You’ll be able to feel it; a couple of degrees lower when you’re riding home one night and you’ll know that winter’s not too far away.
We’ve got a few tips for you to help fight off the elements if you plan to ride over the winter months. Even if you tuck your beloved wheels away there are steps to take – much more than throwing a cover over it – that will ensure your bike gets through the dark days of a winter onslaught.
First and most important is the battery. It can have a tough time generating current as low temperatures will slow down the chemical reaction. Dark cold nights are a constant drain – especially if your bike has an alarm fitted, heated grips and heated clothing accessories plugged into it.
Charging the battery overnight is ideal, but we don’t all have a nice warm garage. Next best thing is to periodically charge (at weekends if you can) to keep it fresh. Use a good quality optimizer with a quick-connect adapter so you’re not forever taking the seat on and off!
It’s also helpful to apply a spot of grease or Vaseline to the terminals, making sure they are tight.
The chain is probably the most neglected part of a bike and a harsh winter will finish it off. If you’ve fitted an automatic chain oiler to the bike, it’s a good idea to turn up the flow an extra click.
If you just use chain lube, make sure you apply it weekly – remember, little and often is the rule and it should be applied immediately after riding, not before. This allows the lubricant settle and set into the gaps, rather than throwing it all off as you ride away.
Salt is a killer. It’s enemy number one.
If the bike has no protection, get it off quick. A bucket of water and a sponge is better than nothing, but salt corrosion is best dealt with by putting up a defensive barrier. There are various spray-on products available and the water-based sprays are usually the best. Make sure you cover all the hard to reach places on your bike leaving a protective film on all surfaces. Always re-apply after washing to defend your bike from attack.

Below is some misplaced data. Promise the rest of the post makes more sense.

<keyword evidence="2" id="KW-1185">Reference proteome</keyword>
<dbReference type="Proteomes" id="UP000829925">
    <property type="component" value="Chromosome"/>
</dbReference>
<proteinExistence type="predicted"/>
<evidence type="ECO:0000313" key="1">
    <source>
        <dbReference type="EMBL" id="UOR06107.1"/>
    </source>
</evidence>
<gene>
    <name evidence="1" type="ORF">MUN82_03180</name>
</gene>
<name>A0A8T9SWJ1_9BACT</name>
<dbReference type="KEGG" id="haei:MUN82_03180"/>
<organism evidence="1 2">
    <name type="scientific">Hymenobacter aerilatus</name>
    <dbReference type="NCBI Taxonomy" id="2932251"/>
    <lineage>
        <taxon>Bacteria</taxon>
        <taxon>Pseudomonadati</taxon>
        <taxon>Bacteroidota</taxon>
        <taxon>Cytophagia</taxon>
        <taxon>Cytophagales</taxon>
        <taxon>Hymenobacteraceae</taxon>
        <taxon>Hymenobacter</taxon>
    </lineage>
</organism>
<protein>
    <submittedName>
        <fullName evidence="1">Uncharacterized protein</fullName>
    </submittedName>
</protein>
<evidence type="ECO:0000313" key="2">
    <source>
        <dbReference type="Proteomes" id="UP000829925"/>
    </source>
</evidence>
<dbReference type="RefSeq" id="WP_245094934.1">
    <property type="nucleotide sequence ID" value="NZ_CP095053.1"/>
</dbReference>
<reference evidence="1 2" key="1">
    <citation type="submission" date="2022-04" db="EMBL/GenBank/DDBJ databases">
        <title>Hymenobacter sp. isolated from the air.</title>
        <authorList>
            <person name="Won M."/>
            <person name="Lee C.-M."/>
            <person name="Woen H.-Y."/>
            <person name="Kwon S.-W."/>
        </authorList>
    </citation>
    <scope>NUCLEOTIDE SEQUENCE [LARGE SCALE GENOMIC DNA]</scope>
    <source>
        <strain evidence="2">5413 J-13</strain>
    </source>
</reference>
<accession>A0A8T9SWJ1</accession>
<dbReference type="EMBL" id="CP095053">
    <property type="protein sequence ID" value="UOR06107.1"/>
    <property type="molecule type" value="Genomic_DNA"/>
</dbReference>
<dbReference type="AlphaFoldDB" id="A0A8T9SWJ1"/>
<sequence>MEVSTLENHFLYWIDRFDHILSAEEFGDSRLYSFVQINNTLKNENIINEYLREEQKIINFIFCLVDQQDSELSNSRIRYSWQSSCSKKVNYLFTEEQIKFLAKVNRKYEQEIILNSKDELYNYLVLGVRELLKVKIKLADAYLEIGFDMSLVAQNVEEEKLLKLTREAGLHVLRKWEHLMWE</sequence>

An oil and filter change is a must as the engine has to start from much colder temperatures and takes longer to warm-up. Remember, oil is the life blood of your machine, a change before winter means longer life.
Grease all moving parts to avoid seizure. It’s a good idea to spend some time doing this as any seized parts will take much longer to free than a simple removal, grease and refit process now. Brake and clutch levers, chain adjusters, gear lever tie rods and – if you have a stand – take out the wheel spindles and grease them up too. It’s worth leaving a smear on any bare threads or unprotected wheel nuts for added protection.
Make sure your tyres are in good shape and the pressures are correct, if they’re showing wear close the wear markers then change them. Cold, damp tarmac is unforgiving, so don’t leave it to chance.
Last, but not least – Anti Freeze.
You need proper coolant; water will freeze and crack your radiator. Even worse, it can crack an engine. If you suspect that the bike has only water in the system – normally it should be a dark green or blue colour – then change it right away.
It’s a simple task to drain and refill the system, but remember to bleed the system when refilling to prevent airlocks, which can cause overheating.
If you’re taking your bike off the road during the winter some of the above also apply. Keep your battery charged, lubricate your chain, wash and coat your bike with a good quality corrosion protector (a good ‘misting’ with WD40 will suffice) and find a good quality cover if you don’t have a garage. Start and warm up the bike gently from time to time. Some may advise an oil change before cold storage and that’s fine, but a change after winter is best as new oil will only sit and accumulate moisture during winter.
Winter is not a bike’s best friend so if you take the right precautions now, come the Springtime, when the battle against the elements is won, your bike won’t look like it’s been through a warzone.